Published: Sun, April 16, 2017
Technology | By Timothy Carter

Microsoft says users are protected from alleged NSA malware

Microsoft says users are protected from alleged NSA malware

Snowden, for his part, is pointing a finger at the NSA.

On April 8, the group published a batch of NSA exploits it had previously tried, and failed, to sell. Some of the records bear NSA seals, but Reuters could not confirm their authenticity.

Such a hack could have enabled the U.S. to covertly monitor financial transactions, researchers said. And this is not a statement to reassure the anxious populace as the company mentions that it has evaluated all of the exploits released in the dump.

The Swift network allows banks to move money around the world and the leaked files indicate one of its major bureaus, EastNets, may have been hacked.

EastNets ran a "complete check of its servers and found no hacker compromise or any vulnerabilities", according to a statement from EastNets' chief executive and founder, Hazem Mulhim.

But the contents of the leak appeared to suggest otherwise. The release was accompanied by the message "Don't forget your base".

Via that entry point, the agency appears to have monitored transactions involving several banks and financial institutions in Kuwait, Dubai, Bahrain, Jordan, Yemen and Qatar.

If the leaked files which are claimed to be NSA's spy tools are real, the information will pose a serious threat to the SWIFT network. As advised by Microsoft, people using previous versions of Windows prior to Windows 7 should start thinking about updating the computer's operating system.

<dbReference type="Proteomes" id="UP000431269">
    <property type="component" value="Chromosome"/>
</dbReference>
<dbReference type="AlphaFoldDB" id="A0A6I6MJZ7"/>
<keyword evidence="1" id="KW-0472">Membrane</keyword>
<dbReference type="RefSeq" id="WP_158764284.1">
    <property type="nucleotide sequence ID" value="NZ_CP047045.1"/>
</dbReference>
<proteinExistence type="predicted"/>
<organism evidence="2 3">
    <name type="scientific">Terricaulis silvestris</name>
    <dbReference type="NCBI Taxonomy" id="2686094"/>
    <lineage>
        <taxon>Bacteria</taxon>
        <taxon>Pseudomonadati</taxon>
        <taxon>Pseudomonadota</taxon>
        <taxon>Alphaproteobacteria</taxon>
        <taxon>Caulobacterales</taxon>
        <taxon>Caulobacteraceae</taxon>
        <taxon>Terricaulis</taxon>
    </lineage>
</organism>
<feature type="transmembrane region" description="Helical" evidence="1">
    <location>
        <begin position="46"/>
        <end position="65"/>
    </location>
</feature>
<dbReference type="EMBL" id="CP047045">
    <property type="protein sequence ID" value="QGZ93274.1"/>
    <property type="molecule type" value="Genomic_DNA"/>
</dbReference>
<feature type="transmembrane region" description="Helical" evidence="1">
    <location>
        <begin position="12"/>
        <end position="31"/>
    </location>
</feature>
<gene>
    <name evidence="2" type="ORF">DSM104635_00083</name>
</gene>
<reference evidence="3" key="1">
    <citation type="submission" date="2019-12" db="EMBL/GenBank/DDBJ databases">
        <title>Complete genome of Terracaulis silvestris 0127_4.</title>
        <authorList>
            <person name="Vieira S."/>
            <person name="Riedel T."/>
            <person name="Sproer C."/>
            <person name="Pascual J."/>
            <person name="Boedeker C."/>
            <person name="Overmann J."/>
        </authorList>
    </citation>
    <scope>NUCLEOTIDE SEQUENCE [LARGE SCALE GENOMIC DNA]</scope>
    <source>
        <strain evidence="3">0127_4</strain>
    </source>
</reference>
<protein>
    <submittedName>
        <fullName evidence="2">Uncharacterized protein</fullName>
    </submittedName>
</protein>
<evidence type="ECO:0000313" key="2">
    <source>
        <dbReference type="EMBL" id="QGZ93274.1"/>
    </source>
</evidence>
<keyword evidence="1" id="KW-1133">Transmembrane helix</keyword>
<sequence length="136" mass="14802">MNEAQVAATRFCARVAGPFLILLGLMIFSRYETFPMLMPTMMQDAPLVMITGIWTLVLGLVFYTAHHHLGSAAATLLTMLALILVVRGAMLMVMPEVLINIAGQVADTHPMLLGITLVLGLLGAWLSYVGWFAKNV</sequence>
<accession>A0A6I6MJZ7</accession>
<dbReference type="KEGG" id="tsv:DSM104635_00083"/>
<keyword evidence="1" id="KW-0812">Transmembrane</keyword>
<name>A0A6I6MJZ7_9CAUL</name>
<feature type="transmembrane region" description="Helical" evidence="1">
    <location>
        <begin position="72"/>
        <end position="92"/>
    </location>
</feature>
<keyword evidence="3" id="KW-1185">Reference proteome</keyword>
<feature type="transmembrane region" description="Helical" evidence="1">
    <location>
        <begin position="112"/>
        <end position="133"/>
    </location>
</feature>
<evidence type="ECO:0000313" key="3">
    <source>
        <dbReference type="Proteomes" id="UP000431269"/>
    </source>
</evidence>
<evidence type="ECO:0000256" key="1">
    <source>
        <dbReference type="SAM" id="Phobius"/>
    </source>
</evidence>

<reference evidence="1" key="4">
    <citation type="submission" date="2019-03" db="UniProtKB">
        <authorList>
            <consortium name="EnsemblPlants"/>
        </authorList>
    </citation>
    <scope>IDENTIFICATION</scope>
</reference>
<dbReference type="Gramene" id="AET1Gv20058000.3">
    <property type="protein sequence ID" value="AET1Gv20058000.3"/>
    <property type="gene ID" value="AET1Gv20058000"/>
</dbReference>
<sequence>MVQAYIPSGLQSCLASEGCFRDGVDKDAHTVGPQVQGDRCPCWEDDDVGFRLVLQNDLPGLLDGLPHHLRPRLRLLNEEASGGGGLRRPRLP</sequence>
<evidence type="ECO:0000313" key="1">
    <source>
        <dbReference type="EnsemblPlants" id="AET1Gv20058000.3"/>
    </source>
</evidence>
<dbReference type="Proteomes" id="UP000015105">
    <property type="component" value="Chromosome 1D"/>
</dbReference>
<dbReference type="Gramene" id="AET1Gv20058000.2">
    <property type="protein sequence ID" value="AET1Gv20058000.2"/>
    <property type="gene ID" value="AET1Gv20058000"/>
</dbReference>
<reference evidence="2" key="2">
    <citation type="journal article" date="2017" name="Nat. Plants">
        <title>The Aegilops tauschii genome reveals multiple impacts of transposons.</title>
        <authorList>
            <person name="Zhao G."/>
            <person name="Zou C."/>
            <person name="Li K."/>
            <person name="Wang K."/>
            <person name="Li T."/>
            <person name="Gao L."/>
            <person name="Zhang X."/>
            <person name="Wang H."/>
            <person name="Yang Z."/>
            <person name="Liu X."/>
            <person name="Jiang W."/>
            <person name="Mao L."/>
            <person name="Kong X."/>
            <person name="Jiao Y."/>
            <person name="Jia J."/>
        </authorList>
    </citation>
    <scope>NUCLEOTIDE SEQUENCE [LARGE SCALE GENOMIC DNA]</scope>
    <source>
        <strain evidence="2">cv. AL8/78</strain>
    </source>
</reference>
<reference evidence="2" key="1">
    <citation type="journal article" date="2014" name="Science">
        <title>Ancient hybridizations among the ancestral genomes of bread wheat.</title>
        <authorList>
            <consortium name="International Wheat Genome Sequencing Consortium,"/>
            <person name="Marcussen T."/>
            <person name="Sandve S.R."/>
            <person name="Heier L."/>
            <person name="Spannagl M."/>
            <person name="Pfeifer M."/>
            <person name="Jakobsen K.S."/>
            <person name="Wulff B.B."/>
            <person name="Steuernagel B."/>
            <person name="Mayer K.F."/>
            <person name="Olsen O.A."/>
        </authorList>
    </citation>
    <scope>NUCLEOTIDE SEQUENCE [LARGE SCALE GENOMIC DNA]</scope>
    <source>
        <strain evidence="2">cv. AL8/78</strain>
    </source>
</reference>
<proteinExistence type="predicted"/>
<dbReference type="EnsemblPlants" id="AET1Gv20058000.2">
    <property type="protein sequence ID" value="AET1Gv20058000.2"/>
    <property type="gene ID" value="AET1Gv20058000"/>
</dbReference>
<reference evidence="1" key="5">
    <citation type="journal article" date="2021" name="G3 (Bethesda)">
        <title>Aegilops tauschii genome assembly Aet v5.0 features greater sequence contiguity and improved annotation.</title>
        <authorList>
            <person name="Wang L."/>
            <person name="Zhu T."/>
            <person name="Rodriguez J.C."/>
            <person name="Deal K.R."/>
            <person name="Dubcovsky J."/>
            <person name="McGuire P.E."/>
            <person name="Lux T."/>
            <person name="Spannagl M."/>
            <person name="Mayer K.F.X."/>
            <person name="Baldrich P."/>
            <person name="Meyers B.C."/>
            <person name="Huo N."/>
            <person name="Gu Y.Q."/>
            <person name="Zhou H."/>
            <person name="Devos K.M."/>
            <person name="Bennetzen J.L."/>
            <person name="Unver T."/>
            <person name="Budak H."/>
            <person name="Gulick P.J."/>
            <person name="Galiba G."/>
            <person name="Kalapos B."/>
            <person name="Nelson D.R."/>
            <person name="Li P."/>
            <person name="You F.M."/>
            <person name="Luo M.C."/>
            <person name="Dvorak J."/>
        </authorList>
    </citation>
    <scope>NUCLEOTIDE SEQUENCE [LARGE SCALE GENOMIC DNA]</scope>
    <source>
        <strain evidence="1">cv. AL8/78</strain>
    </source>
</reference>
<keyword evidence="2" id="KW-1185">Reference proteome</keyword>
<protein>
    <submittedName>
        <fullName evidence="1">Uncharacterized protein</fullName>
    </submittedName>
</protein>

A Microsoft spokesman declared for ZDNet that "We are reviewing the report and will take the necessary actions to protect our customers".

Beaumont said there was bad news in the release for Microsoft as well.

Shadow Brokers did not provide a coherent explanation of why they chose to publish the Microsoft and SWIFT vulnerabilities. Understandingly, customers have expressed concerns around the risk this disclosure potentially creates. These exploits are particularly troublesome because, by definition, they have not been patched. Past year hackers stole $81 billion Dollars from the Bangladesh central bank, which utilizes the SWIFT messaging system.

The latest dump doesn't just include a bunch of Windows 0-days, it also includes reports of NSA attacks on the world's banks through compromises to the SWIFT payment system. Belgium-based SWIFT said Friday that it had no evidence that the main SWIFT network had been accessed. However, the firm did concede to the possibility that the local messaging system of some of its clients could have been breached.

SWIFT is an global messaging network used by 10,000 banks in 212 countries to send information about financial transactions, including money transfers.

Experts believe that the blowback of the Shadow Brokers' latest release will likely leave the intelligence community reeling for quite a while.

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